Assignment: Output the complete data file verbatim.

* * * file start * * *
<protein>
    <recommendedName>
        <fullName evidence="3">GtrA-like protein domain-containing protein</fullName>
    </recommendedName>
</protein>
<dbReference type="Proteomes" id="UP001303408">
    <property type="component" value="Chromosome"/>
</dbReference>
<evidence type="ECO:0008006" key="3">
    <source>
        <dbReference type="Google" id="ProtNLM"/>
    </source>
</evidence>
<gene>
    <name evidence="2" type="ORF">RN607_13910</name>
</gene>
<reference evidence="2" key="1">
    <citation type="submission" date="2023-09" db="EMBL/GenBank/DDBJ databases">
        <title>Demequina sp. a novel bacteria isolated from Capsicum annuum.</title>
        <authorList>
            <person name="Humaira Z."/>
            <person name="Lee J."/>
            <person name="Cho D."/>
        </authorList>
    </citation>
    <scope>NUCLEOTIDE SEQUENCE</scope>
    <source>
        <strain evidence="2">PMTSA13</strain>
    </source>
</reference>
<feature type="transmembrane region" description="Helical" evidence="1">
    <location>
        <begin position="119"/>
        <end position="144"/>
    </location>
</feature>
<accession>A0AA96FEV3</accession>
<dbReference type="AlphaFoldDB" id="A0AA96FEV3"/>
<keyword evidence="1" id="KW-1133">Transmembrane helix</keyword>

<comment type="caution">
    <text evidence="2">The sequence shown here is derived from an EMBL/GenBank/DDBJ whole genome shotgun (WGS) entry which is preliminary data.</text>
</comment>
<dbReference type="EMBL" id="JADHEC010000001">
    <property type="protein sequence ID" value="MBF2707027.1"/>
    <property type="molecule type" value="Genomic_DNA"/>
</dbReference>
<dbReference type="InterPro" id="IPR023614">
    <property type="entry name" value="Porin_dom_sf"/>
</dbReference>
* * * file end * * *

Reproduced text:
<protein>
    <recommendedName>
        <fullName evidence="3">GtrA-like protein domain-containing protein</fullName>
    </recommendedName>
</protein>
<dbReference type="Proteomes" id="UP001303408">
    <property type="component" value="Chromosome"/>
</dbReference>
<evidence type="ECO:0008006" key="3">
    <source>
        <dbReference type="Google" id="ProtNLM"/>
    </source>
</evidence>
<gene>
    <name evidence="2" type="ORF">RN607_13910</name>
</gene>
<reference evidence="2" key="1">
    <citation type="submission" date="2023-09" db="EMBL/GenBank/DDBJ databases">
        <title>Demequina sp. a novel bacteria isolated from Capsicum annuum.</title>
        <authorList>
            <person name="Humaira Z."/>
            <person name="Lee J."/>
            <person name="Cho D."/>
        </authorList>
    </citation>
    <scope>NUCLEOTIDE SEQUENCE</scope>
    <source>
        <strain evidence="2">PMTSA13</strain>
    </source>
</reference>
<feature type="transmembrane region" description="Helical" evidence="1">
    <location>
        <begin position="119"/>
        <end position="144"/>
    </location>
</feature>
<accession>A0AA96FEV3</accession>
<dbReference type="AlphaFoldDB" id="A0AA96FEV3"/>
<keyword evidence="1" id="KW-1133">Transmembrane helix</keyword>

<comment type="caution">
    <text evidence="2">The sequence shown here is derived from an EMBL/GenBank/DDBJ whole genome shotgun (WGS) entry which is preliminary data.</text>
</comment>
<dbReference type="EMBL" id="JADHEC010000001">
    <property type="protein sequence ID" value="MBF2707027.1"/>
    <property type="molecule type" value="Genomic_DNA"/>
</dbReference>
<dbReference type="InterPro" id="IPR023614">
    <property type="entry name" value="Porin_dom_sf"/>
</dbReference>